New World Review

The MMO genre has been rather busy in 2021. We have seen multiple MMOs either make their debut or receive new content. The Elder Scrolls Online saw the launch of its Blackwood chapter; the ever-popular Final Fantasy XIV is closing in on its Endwalker expansion; Bless Unleashed found its way to PC; and numerous other titles such as Elyon, Sword of Legends, and Phantasy Star Online 2: New Genesis drive the point home that 2021 has been brimming with options for fans of the genre.

Now let’s turn our attention to another MMO that squeezed itself in this year’s bustling calendar. Amazon Game Studios has, after several delays, finally launched their own MMO: New World. Amazon’s gaming division has struggled to strike gold with their previous attempts. Competitive multiplayer offerings Breakaway and Crucible were cancelled, the latter of which barely launched before it was hated into nonexistence. Even the likely surefire win that would have been the Lord of the Rings MMO fell prey to cancellation due to a dispute with Tencent.

With virtually every other product permanently shelved before or shortly after release, all eyes are on New World as the potential success story for Amazon Game Studios. The popularity of the beta pointed toward a promising reception, but we all know that the real story reveals itself in a post-launch environment. And New World‘s full release state has left us feeling mixed about its future.

That New MMO Smell

There’s an intoxicating energy that weaves throughout the launch of a new MMO. New World is no exception here. Moments after launch, servers immediately saw lengthy queue times as everyone rushed to explore the vast island of Aeternum. After designing a character using relatively limited creation options, players are dropped onto the mysterious shores of the supernatural land. I will say, Amazon’s Lumberyard engine immediately shines, as it highlights the beautifully vibrant environment — even if the coding behind it all may be coupling with hardware quality deficiencies, resulting in unfortunate deaths of some cards.

Aeternum is a sprawling locale brimming with buzzing settlements and varied sites of hostile encounters. While the colonial avatars begin their journey washed ashore with ragged threads, they quickly immerse themselves in the dealings of the Ancients and the arcane Azoth resource. And that’s about all there is worth knowing because the uninspired questing structure doesn’t lend much engagement for the forgettable story beats. It’s hard to care about being directed to kill a specific animal or undead for the nth time. And you would be forgiven for quickly losing interest in how such mundane tasks relate to the overarching narrative.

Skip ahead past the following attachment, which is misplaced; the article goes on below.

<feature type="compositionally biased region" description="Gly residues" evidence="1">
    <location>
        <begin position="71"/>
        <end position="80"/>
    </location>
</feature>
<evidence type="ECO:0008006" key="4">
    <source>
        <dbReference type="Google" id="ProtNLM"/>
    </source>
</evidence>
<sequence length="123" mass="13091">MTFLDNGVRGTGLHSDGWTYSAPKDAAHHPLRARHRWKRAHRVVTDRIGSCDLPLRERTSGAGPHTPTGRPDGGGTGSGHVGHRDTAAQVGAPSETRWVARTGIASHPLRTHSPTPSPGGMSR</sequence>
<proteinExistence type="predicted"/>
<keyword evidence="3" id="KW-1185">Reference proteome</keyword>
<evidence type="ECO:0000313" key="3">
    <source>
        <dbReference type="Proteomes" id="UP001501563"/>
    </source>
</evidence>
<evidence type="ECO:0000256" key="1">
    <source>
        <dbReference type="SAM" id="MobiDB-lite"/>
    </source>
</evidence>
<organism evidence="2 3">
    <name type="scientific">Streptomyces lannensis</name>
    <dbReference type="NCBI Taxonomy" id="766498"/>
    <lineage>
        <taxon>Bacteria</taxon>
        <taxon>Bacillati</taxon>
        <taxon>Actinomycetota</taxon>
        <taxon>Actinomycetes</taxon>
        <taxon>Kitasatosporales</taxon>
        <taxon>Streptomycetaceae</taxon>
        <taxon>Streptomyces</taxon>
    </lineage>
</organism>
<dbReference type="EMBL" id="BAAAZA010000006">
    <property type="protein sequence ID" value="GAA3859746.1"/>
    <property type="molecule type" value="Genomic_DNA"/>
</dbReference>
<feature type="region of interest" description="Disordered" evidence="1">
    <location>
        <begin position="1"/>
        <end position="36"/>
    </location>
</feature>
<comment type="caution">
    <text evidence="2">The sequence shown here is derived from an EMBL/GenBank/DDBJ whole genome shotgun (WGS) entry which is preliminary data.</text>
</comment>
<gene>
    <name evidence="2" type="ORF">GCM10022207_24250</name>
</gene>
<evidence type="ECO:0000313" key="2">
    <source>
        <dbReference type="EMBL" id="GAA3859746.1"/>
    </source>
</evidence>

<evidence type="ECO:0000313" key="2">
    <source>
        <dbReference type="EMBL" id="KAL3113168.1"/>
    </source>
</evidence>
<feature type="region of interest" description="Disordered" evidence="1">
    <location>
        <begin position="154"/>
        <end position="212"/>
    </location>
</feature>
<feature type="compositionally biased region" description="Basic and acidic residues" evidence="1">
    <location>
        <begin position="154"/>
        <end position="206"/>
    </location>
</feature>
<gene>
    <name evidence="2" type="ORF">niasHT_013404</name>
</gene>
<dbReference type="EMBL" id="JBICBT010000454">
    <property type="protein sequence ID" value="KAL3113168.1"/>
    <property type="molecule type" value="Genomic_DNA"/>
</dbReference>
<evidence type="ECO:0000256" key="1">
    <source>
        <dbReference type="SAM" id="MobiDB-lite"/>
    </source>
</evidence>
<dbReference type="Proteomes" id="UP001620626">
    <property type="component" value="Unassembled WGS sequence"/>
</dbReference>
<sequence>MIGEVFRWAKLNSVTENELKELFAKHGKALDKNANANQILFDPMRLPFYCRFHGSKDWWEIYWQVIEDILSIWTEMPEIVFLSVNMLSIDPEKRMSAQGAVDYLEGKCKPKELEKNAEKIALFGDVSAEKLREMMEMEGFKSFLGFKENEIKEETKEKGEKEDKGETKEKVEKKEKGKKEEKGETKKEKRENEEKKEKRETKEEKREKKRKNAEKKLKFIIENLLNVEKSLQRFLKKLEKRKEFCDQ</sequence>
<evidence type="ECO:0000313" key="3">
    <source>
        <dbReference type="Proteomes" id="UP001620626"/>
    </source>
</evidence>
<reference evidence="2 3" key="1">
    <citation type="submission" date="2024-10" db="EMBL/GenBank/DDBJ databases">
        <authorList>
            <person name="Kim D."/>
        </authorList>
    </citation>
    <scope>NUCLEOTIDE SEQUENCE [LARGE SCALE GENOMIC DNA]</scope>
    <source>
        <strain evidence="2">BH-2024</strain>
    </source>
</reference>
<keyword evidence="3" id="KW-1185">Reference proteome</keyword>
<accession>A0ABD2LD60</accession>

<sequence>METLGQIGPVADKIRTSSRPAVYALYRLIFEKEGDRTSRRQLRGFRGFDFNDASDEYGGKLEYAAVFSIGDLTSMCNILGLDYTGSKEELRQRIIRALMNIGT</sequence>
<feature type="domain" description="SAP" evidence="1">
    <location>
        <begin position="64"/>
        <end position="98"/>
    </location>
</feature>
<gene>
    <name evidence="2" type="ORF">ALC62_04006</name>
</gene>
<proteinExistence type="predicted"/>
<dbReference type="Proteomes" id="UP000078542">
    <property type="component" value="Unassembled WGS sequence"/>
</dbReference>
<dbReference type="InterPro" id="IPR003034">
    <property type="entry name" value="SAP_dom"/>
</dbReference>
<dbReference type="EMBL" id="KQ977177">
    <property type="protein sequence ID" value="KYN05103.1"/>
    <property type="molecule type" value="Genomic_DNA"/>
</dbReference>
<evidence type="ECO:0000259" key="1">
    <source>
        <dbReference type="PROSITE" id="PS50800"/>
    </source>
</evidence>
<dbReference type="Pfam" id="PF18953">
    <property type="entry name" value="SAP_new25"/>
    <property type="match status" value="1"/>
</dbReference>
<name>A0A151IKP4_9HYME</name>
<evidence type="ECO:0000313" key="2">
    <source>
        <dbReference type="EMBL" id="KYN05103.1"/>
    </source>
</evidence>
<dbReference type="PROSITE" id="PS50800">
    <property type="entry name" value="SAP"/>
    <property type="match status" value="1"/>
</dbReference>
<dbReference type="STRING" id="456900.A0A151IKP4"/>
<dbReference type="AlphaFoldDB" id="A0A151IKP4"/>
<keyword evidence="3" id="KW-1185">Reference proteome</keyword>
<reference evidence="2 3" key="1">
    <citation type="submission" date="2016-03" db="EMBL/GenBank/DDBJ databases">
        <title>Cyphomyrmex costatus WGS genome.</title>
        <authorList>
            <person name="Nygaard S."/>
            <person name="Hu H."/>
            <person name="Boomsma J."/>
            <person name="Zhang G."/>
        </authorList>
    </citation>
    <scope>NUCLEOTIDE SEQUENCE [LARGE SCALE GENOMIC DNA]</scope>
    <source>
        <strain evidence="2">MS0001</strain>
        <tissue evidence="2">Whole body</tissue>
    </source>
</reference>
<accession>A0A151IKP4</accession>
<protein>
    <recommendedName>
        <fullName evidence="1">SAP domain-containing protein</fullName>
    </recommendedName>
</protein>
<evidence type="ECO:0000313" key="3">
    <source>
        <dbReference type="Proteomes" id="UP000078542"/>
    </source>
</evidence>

The combat sitting at the forefront of these objectives is real-time and action-oriented. Players can choose from a multitude of weapons including the great axe, war hammer, hatchet, spear, sword and shield, rapier, bow, musket, life staff, fire staff, and ice gauntlet. Most of the class archetypes are covered here, and the inclusion of a polearm should please those that notice its absence elsewhere (ex: Elder Scrolls Online). Curiously, career rogues will have to look to the bow and its trap-based skill tree; you won’t find any daggers to add a ninja to the legions of pirates strolling about. Still, I rarely tired of lobbing spears into the island’s foes.

Each weapon possesses two skill trees, each targeting different possible playstyles. That’s not to say you can’t pick a bit from both trees; you are empowered to mix and match to achieve peak viability. The hotbar is limited to three active skills, which are dictated by the currently equipped weapon. Two weapons can be swapped between at a time, meaning there are six skills available in a given encounter. For example, a player may use the bow’s Poison Shot and then switch to the spear to use Sweep as the enemy closes the distance. It’s an effective yet limited setup. The lean hotbar lineup means that enemy encounters largely play out the same whether you have invested 10 hours or 100 hours. The main difference comes from speccing out the passive skills and finding gear with complementary stats.

A World of Swashbuckling Merchants

Players will accumulate a vast wealth of gear throughout their travels. Light, medium, and heavy armor pieces of varying rarities await. This weight system correlates with a Dark Souls-esque mechanic, tying the speed of the player’s dodge to their weight load. Additionally, going all light offers up better damage and a speedy roll, whereas opting for a complete heavy set buffs blocking and crowd control duration while reducing the dodge to a short sidestep. Figuring out the weight thresholds for the desired bonuses enables players to configure armor to maximize their effectiveness.